As before, I was keen on seeing how Jay would respond. Would he hit back with some exegetical counterpoint? Would he acknowledge that, maybe, I make a good point or two? No, as before, he barely acknowledged what I presented:
Jay: “This is but one issue for OEC, another is in regards to death. How can you have death before the curse? Death is tied to the curse and as a result of sin. Therefore how could death occur before it?”
That’s right. Just like earlier, he basically ignored my arguments and went right into his next YEC talking point. Something tells me that this guy wasn’t interested in a real give-n-take, nor was he about to give an inch when his opponent presented valid, thoroughly orthodox, scriptural/exegetical arguments to counter his YEC indoctrination. (He probably isn’t quite as informed on the issues as he thinks he is. Not that I have all the answers, mind you….)
As for his next challenge, that whole death-before-the-Fall issue is critical to the YEC/OEC debate and, if I answered him, I wanted to do a fairly thorough job. But, I wasn’t sure when I’d have the time to put it all together. (In fact, there are several points of Scripture, theology, & philosophy involved in it, so I probably would not have been able to do a thorough job in a FB discussion.) Fortunately, one of the other OECs on the thread interjected with a link to an article at the “God and Science” blog that gave a pretty good synopsis. So, I begged off from writing something myself. But, in another thread a day or two later, another YEC (with whom I’d had good discussions before) asked for my take on a subset of the Fall/Curse issue — specifically, “diseases like cancer in God’s ‘very good’ creation for millions of years.” For my reply to that, however, you’ll just have to wait until next month…. ;>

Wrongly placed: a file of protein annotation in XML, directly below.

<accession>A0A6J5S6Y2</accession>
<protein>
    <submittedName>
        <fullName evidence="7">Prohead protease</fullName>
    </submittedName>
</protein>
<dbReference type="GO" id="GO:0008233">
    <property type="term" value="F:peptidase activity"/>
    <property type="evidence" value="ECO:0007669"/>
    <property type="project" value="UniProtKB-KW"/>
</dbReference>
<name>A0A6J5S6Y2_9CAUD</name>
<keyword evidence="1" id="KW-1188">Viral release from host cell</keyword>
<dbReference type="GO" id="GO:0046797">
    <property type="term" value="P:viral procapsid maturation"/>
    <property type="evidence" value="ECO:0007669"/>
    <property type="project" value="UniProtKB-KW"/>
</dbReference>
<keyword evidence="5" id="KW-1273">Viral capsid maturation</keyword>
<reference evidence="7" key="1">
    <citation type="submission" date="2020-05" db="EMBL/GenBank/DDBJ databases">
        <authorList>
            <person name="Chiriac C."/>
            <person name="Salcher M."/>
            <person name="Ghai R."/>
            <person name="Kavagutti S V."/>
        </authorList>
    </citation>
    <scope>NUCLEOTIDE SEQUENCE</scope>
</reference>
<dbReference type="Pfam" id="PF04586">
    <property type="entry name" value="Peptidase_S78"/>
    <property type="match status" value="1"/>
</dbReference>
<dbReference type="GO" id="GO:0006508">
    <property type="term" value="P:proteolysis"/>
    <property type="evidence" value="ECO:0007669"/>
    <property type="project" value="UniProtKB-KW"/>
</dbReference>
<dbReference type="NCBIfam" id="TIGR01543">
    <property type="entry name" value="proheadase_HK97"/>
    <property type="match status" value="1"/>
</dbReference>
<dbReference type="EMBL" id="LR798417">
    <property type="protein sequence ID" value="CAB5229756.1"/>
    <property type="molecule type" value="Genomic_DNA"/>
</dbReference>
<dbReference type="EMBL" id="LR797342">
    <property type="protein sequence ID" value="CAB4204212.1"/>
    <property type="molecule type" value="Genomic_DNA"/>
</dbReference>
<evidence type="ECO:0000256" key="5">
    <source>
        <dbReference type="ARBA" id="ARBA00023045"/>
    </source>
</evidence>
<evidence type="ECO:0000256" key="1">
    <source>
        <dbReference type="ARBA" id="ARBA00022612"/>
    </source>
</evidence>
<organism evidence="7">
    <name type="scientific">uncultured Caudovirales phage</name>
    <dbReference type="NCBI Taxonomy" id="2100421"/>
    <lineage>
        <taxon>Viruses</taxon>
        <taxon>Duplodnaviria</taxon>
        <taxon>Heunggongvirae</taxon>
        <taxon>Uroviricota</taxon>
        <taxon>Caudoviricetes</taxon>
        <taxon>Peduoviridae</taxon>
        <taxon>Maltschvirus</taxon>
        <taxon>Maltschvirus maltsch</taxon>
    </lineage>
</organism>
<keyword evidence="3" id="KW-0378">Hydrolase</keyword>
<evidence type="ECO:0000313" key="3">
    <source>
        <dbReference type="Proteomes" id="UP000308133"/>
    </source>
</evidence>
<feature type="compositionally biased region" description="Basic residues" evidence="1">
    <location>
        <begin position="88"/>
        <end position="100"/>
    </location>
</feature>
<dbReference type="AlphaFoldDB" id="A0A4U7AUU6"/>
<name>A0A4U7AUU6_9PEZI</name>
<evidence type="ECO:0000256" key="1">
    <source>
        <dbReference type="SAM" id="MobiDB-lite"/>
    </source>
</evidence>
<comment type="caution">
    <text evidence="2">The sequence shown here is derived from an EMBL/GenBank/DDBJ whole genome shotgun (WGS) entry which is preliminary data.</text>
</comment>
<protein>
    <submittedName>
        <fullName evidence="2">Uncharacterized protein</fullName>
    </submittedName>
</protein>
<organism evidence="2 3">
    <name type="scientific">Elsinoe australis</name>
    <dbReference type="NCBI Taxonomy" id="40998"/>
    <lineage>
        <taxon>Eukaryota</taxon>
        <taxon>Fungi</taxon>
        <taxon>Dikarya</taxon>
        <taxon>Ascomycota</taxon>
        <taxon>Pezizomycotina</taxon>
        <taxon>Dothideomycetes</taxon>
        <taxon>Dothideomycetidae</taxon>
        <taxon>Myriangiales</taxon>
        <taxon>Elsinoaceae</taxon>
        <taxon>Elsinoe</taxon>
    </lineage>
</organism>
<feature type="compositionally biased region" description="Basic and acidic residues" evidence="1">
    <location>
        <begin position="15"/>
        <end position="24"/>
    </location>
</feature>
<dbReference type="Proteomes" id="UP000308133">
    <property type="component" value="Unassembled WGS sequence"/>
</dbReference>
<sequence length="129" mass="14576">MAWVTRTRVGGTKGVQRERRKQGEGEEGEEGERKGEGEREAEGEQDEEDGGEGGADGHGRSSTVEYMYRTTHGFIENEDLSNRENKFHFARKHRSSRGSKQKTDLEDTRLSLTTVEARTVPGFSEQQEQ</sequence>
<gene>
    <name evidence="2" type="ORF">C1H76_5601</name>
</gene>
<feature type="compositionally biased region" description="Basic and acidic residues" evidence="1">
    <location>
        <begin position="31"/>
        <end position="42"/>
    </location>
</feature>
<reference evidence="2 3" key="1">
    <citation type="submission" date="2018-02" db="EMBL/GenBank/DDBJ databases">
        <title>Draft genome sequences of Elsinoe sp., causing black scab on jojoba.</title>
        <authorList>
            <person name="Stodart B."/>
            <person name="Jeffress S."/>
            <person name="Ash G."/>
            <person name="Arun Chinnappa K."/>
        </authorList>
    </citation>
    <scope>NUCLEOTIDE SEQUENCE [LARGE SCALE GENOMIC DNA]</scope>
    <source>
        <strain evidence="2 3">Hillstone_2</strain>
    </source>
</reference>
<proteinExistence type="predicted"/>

P.S. Again, I am indebted to the work of Dr. Hugh Ross, in particular his book A Matter of Days, for the research on the ancient Hebrew words discussed in this post.